By Mark Gregory
BBC World Service business correspondent
A United Nations panel has found that the US-led occupation authority failed to exercise proper controls over Iraq's oil industry and could not say how much oil had gone missing since the fall of Saddam Hussein.
The panel said US-led authorities failed to deal with widespread oil smuggling
The International Advisory and Monitoring Board report also said there were "important weaknesses" in the management by occupation officials of up to $20bn in Iraqi funds, mostly from oil sales.
US politicians have often accused the UN of incompetence and, perhaps, corruption in its handling of the oil-for-food programme, a scheme to alleviate Iraqi suffering under sanctions before the war. Now the boot is on the other foot.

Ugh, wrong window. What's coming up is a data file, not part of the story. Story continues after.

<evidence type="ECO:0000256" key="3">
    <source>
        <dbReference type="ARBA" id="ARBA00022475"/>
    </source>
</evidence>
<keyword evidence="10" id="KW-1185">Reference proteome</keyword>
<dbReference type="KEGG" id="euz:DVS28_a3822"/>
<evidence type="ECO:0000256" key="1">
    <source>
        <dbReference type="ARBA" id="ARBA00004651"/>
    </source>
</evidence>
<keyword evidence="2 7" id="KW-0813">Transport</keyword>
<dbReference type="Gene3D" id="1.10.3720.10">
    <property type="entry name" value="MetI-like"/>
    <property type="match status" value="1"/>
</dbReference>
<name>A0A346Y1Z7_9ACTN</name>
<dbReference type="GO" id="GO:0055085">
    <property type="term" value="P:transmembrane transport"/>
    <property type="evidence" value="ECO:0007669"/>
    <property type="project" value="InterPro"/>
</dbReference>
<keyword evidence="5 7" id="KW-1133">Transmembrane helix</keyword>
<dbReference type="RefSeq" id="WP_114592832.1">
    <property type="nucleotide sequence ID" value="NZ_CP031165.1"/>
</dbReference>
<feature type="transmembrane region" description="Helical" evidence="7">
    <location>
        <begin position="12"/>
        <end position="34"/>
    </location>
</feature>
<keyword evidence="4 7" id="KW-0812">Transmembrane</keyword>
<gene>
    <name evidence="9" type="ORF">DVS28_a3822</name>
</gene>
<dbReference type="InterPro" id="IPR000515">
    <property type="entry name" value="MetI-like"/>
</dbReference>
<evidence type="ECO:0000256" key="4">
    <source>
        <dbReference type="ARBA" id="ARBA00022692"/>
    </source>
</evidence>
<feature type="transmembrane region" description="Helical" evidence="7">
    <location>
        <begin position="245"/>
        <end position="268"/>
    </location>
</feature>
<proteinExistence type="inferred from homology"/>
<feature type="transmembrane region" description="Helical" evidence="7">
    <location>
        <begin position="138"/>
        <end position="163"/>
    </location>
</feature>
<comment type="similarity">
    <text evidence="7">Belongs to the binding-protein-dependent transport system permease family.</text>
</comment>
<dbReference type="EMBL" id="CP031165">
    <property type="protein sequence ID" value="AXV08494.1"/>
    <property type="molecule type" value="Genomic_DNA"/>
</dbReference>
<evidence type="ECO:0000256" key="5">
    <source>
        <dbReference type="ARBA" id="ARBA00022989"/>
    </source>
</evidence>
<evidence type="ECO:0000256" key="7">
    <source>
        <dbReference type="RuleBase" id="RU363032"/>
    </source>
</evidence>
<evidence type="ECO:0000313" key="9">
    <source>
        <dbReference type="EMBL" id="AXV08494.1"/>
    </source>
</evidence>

The panel, which also includes representatives from the IMF and the World Bank, expressed particular concern about how large contracts paid out of Iraqi funds were given to US firms, such as the oil services group Halliburton, without competitive bidding.
Other problems identified included weaknesses in administration, inadequate accounting systems, poor record-keeping and a failure to follow procedures that had been agreed.
The panel's report says the US-led authorities also failed to deal with widespread smuggling of Iraqi oil out of the country immediately after the war. Nobody knows how much revenue for reconstruction was lost as a result.
It also says there were inadequate controls to prevent the misuse or theft of funds at Iraqi government ministries.